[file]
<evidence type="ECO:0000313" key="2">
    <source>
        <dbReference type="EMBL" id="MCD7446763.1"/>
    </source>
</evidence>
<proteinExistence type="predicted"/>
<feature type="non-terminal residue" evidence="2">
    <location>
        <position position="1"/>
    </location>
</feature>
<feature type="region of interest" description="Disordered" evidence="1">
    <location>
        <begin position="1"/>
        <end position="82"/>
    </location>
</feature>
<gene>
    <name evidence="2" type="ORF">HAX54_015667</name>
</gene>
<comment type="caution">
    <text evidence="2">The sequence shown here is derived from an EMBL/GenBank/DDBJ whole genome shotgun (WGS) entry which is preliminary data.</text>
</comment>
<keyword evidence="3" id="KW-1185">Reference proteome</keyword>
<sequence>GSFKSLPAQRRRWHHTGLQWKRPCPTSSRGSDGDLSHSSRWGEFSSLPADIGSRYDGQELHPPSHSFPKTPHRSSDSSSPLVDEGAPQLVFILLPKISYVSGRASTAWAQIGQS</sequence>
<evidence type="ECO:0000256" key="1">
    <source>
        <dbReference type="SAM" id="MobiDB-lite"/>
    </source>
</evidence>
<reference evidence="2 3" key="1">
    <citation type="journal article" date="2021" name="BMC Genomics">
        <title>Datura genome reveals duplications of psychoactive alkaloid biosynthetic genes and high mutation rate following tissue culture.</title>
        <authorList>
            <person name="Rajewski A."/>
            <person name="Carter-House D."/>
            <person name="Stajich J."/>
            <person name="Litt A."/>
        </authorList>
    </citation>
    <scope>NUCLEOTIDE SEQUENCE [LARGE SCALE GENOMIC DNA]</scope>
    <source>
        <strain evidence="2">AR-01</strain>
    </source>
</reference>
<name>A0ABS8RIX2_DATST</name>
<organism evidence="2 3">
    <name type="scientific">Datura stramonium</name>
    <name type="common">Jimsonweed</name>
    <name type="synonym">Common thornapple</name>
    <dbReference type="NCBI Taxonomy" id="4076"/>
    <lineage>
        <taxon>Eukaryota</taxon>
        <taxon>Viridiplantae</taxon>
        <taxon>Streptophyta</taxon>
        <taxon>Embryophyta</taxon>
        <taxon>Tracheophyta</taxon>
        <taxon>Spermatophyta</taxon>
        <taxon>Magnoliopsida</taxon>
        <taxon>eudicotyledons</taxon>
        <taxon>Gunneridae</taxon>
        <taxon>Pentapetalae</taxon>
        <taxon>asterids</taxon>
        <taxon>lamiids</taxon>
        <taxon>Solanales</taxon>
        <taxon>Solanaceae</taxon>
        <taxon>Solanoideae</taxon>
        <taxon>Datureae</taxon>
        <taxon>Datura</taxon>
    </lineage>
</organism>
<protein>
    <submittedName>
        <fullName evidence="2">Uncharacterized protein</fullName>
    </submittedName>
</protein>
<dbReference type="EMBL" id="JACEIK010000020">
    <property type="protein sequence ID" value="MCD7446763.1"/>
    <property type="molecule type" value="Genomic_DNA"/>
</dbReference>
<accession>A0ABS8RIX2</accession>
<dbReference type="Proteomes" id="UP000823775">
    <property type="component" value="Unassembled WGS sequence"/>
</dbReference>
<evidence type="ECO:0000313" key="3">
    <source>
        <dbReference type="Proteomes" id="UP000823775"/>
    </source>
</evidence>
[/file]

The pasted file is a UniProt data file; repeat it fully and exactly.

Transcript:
<evidence type="ECO:0000313" key="2">
    <source>
        <dbReference type="EMBL" id="MCD7446763.1"/>
    </source>
</evidence>
<proteinExistence type="predicted"/>
<feature type="non-terminal residue" evidence="2">
    <location>
        <position position="1"/>
    </location>
</feature>
<feature type="region of interest" description="Disordered" evidence="1">
    <location>
        <begin position="1"/>
        <end position="82"/>
    </location>
</feature>
<gene>
    <name evidence="2" type="ORF">HAX54_015667</name>
</gene>
<comment type="caution">
    <text evidence="2">The sequence shown here is derived from an EMBL/GenBank/DDBJ whole genome shotgun (WGS) entry which is preliminary data.</text>
</comment>
<keyword evidence="3" id="KW-1185">Reference proteome</keyword>
<sequence>GSFKSLPAQRRRWHHTGLQWKRPCPTSSRGSDGDLSHSSRWGEFSSLPADIGSRYDGQELHPPSHSFPKTPHRSSDSSSPLVDEGAPQLVFILLPKISYVSGRASTAWAQIGQS</sequence>
<evidence type="ECO:0000256" key="1">
    <source>
        <dbReference type="SAM" id="MobiDB-lite"/>
    </source>
</evidence>
<reference evidence="2 3" key="1">
    <citation type="journal article" date="2021" name="BMC Genomics">
        <title>Datura genome reveals duplications of psychoactive alkaloid biosynthetic genes and high mutation rate following tissue culture.</title>
        <authorList>
            <person name="Rajewski A."/>
            <person name="Carter-House D."/>
            <person name="Stajich J."/>
            <person name="Litt A."/>
        </authorList>
    </citation>
    <scope>NUCLEOTIDE SEQUENCE [LARGE SCALE GENOMIC DNA]</scope>
    <source>
        <strain evidence="2">AR-01</strain>
    </source>
</reference>
<name>A0ABS8RIX2_DATST</name>
<organism evidence="2 3">
    <name type="scientific">Datura stramonium</name>
    <name type="common">Jimsonweed</name>
    <name type="synonym">Common thornapple</name>
    <dbReference type="NCBI Taxonomy" id="4076"/>
    <lineage>
        <taxon>Eukaryota</taxon>
        <taxon>Viridiplantae</taxon>
        <taxon>Streptophyta</taxon>
        <taxon>Embryophyta</taxon>
        <taxon>Tracheophyta</taxon>
        <taxon>Spermatophyta</taxon>
        <taxon>Magnoliopsida</taxon>
        <taxon>eudicotyledons</taxon>
        <taxon>Gunneridae</taxon>
        <taxon>Pentapetalae</taxon>
        <taxon>asterids</taxon>
        <taxon>lamiids</taxon>
        <taxon>Solanales</taxon>
        <taxon>Solanaceae</taxon>
        <taxon>Solanoideae</taxon>
        <taxon>Datureae</taxon>
        <taxon>Datura</taxon>
    </lineage>
</organism>
<protein>
    <submittedName>
        <fullName evidence="2">Uncharacterized protein</fullName>
    </submittedName>
</protein>
<dbReference type="EMBL" id="JACEIK010000020">
    <property type="protein sequence ID" value="MCD7446763.1"/>
    <property type="molecule type" value="Genomic_DNA"/>
</dbReference>
<accession>A0ABS8RIX2</accession>
<dbReference type="Proteomes" id="UP000823775">
    <property type="component" value="Unassembled WGS sequence"/>
</dbReference>
<evidence type="ECO:0000313" key="3">
    <source>
        <dbReference type="Proteomes" id="UP000823775"/>
    </source>
</evidence>